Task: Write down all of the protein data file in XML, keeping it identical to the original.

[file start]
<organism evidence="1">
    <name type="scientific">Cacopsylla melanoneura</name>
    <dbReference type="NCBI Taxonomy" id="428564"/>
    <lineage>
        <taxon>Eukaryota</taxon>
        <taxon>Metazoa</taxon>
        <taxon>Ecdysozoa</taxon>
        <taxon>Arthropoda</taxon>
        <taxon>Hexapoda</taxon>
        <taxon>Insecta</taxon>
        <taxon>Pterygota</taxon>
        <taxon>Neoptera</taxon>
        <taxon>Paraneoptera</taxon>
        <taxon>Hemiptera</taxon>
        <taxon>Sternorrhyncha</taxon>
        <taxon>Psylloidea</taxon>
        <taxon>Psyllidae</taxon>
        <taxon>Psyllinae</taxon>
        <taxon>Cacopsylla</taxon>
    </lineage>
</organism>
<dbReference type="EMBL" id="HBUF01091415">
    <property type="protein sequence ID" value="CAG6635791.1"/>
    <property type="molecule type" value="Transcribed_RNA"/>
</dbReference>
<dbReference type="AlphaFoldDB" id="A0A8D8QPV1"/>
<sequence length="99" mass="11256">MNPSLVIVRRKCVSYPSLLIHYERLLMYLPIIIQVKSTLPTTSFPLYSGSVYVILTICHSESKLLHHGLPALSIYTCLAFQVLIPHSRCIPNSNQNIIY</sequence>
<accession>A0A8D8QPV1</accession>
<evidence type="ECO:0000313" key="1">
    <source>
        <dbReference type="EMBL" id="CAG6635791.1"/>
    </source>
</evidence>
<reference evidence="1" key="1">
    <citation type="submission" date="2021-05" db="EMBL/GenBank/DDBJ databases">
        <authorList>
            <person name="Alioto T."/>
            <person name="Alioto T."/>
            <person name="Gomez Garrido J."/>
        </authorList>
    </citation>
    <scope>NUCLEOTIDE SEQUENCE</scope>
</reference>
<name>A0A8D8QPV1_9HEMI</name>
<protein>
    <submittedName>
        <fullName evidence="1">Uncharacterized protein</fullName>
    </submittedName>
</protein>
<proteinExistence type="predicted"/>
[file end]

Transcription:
<organism evidence="1">
    <name type="scientific">Cacopsylla melanoneura</name>
    <dbReference type="NCBI Taxonomy" id="428564"/>
    <lineage>
        <taxon>Eukaryota</taxon>
        <taxon>Metazoa</taxon>
        <taxon>Ecdysozoa</taxon>
        <taxon>Arthropoda</taxon>
        <taxon>Hexapoda</taxon>
        <taxon>Insecta</taxon>
        <taxon>Pterygota</taxon>
        <taxon>Neoptera</taxon>
        <taxon>Paraneoptera</taxon>
        <taxon>Hemiptera</taxon>
        <taxon>Sternorrhyncha</taxon>
        <taxon>Psylloidea</taxon>
        <taxon>Psyllidae</taxon>
        <taxon>Psyllinae</taxon>
        <taxon>Cacopsylla</taxon>
    </lineage>
</organism>
<dbReference type="EMBL" id="HBUF01091415">
    <property type="protein sequence ID" value="CAG6635791.1"/>
    <property type="molecule type" value="Transcribed_RNA"/>
</dbReference>
<dbReference type="AlphaFoldDB" id="A0A8D8QPV1"/>
<sequence length="99" mass="11256">MNPSLVIVRRKCVSYPSLLIHYERLLMYLPIIIQVKSTLPTTSFPLYSGSVYVILTICHSESKLLHHGLPALSIYTCLAFQVLIPHSRCIPNSNQNIIY</sequence>
<accession>A0A8D8QPV1</accession>
<evidence type="ECO:0000313" key="1">
    <source>
        <dbReference type="EMBL" id="CAG6635791.1"/>
    </source>
</evidence>
<reference evidence="1" key="1">
    <citation type="submission" date="2021-05" db="EMBL/GenBank/DDBJ databases">
        <authorList>
            <person name="Alioto T."/>
            <person name="Alioto T."/>
            <person name="Gomez Garrido J."/>
        </authorList>
    </citation>
    <scope>NUCLEOTIDE SEQUENCE</scope>
</reference>
<name>A0A8D8QPV1_9HEMI</name>
<protein>
    <submittedName>
        <fullName evidence="1">Uncharacterized protein</fullName>
    </submittedName>
</protein>
<proteinExistence type="predicted"/>